It was a real thrill to visit the Aston Martin factory at the end of August. We accompanied a client looking to configure and then order a new DB11 Volante in what Aston Martin termed the ‘DB11 Volante Confidential’ appointment
To access the DB11 Volante Confidential appointment we were required to complete a non-disclosure agreement and hand in any devices that were capable of taking photographic or video footage of one of only two cars in existence at the time of writing. I’m not sure that I should be even sharing my opinions now about the new and highly confidential DB11 Volante given Aston Martin history with the British Secret Service…
Our small group were then escorted through to the DB11 Volante Confidential suite where we first witnessed the shape of the car, hidden under a silken jet black veil. The car was then unveiled and we were walked round it and shown the differences in design by the Aston Martin Product Specialists.
The DB11 Volante will only come in a V8 engine variant; so the vents on the bonnet reduce from four to two between the V12 and the V8. There are subtle styling differences around the new car; the lighting housing around the car is different to the DB11 and it looks like Aston Martin lettering is going to appear on the rear bumper just below the traditional wings motif.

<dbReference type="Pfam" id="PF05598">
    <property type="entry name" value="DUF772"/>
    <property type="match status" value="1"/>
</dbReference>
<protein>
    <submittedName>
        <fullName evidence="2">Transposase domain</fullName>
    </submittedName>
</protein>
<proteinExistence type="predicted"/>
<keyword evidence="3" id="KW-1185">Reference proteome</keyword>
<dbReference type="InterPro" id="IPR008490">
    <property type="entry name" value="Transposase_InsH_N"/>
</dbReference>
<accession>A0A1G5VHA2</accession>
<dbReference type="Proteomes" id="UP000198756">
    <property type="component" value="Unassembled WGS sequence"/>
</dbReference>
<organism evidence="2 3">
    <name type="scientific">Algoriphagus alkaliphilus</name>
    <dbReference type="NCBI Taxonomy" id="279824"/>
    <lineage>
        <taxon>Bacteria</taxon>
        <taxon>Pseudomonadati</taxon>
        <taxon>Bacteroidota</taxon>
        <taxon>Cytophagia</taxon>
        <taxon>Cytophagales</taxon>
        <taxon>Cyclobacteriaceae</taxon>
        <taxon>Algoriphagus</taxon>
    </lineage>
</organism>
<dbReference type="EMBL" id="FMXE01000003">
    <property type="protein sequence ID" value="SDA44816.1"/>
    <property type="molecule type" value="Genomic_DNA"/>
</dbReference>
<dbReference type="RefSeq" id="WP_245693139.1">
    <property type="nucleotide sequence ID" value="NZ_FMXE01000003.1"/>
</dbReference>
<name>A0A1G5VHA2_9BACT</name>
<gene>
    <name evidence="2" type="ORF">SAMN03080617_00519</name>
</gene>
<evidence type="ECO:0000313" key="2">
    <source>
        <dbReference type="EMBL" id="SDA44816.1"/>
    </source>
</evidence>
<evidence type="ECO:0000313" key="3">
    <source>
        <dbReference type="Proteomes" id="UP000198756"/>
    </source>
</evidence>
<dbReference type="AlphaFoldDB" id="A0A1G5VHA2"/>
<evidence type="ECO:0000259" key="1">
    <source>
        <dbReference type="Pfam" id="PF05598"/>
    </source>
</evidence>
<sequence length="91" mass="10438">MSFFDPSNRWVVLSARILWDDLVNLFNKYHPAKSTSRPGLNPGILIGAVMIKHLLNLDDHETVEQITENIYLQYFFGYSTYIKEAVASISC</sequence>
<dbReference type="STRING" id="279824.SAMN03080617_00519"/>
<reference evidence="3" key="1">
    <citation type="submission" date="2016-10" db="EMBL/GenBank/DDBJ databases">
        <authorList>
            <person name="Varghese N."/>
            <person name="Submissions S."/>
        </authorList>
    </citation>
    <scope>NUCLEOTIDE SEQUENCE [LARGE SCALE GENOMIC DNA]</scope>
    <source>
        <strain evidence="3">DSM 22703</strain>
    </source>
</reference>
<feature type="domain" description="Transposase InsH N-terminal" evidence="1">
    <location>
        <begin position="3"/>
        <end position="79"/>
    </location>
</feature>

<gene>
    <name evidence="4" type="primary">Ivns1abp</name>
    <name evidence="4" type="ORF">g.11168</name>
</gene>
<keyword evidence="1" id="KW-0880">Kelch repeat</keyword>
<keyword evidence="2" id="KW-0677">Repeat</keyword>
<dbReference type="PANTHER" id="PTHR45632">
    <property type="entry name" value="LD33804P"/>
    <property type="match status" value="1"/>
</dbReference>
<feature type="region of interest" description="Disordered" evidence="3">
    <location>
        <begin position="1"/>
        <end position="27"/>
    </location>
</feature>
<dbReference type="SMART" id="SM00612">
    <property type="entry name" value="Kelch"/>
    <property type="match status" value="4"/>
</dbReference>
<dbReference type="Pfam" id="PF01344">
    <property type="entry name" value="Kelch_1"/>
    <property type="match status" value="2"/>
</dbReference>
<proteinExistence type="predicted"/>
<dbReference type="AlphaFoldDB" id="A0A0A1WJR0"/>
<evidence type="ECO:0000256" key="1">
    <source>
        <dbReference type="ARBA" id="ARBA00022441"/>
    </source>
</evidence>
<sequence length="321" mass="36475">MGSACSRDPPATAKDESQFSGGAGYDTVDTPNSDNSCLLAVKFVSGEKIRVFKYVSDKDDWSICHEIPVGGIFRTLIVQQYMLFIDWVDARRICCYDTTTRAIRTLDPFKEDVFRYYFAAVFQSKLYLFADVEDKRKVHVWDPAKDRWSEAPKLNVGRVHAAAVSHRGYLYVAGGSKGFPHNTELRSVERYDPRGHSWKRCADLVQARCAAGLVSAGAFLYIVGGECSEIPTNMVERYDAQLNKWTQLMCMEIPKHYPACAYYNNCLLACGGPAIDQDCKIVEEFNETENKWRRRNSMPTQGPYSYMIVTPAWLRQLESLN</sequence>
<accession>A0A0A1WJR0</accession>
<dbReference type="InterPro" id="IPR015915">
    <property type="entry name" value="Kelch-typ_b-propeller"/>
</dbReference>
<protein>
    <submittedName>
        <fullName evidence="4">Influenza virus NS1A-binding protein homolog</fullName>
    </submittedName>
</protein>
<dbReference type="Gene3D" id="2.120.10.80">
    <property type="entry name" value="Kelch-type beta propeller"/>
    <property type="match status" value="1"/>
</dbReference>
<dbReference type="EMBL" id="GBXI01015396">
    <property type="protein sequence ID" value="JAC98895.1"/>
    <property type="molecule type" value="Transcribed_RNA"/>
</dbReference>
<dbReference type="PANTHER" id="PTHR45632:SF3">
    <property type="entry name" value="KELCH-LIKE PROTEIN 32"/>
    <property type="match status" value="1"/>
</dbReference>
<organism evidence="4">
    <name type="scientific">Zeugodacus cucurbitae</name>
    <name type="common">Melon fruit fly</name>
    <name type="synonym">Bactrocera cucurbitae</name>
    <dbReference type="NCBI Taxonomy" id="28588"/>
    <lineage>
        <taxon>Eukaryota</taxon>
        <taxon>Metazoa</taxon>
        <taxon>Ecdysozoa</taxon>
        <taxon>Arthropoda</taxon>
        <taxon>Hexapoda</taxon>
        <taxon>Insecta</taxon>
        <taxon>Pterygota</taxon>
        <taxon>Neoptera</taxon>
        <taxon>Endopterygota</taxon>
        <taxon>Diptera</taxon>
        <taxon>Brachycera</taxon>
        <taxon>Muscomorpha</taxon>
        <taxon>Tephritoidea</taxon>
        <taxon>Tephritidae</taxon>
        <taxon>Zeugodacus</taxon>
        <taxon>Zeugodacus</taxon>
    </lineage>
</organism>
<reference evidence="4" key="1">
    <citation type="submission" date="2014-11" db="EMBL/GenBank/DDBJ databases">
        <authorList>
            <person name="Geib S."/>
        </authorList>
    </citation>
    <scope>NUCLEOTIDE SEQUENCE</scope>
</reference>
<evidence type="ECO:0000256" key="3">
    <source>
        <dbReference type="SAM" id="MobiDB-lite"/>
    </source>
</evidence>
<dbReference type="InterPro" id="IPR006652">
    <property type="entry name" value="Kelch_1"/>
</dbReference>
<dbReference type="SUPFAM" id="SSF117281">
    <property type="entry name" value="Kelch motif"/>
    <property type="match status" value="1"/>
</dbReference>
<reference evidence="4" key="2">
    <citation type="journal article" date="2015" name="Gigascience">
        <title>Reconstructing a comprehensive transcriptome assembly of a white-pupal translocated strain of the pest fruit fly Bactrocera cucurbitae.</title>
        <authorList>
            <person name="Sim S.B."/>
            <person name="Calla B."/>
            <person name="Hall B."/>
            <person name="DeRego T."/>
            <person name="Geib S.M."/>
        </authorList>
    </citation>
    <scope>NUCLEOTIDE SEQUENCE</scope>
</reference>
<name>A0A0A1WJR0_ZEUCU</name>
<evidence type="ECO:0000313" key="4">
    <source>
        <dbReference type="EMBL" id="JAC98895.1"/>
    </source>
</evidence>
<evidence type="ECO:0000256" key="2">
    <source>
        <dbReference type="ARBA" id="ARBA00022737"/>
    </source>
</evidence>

The car that we saw was in the very attractive Ultramarine exterior colour – we compared it to a very dark blue that looks blue in the daylight but black at night. The interior was finished in blue leather which looked good but it wouldn’t be my first choice.
Aston Martin kindly provided lunch and drinks while the Product Specialists helped the clients configure their new cars for order in October and delivery in 2018.
Already very satisfied with our afternoon, we were then treated to the bonus of a factory tour starting with a physical timeline of Aston Martin Lagonda cars.
Starting with the very first models built in the early 1900s, through to the change of ownership when David Brown launched the DB1, moving to the Lagonda muscle-cars and then finishing with the DB7 Zagato and the DB10 for the silver screen.
From there it was in to the manufacturing area where we not permitted to take any photos but it was a fascinating insight in to how 36000 new Aston Martin cars per year were manufactured, mostly by hand with very little automation.
A further thrill was seeing the fully camouflaged new Vantage model tucked away in the depths of the factory…another new car that will surely be a big success for Aston Martin.
Conscious of our transport arrangements back to Edinburgh or further south to Oxford, reluctantly we had to make our way back to the reception area and then leave the site.
The whole Aston Martin experience was absolutely fantastic and we hope to be back there soon.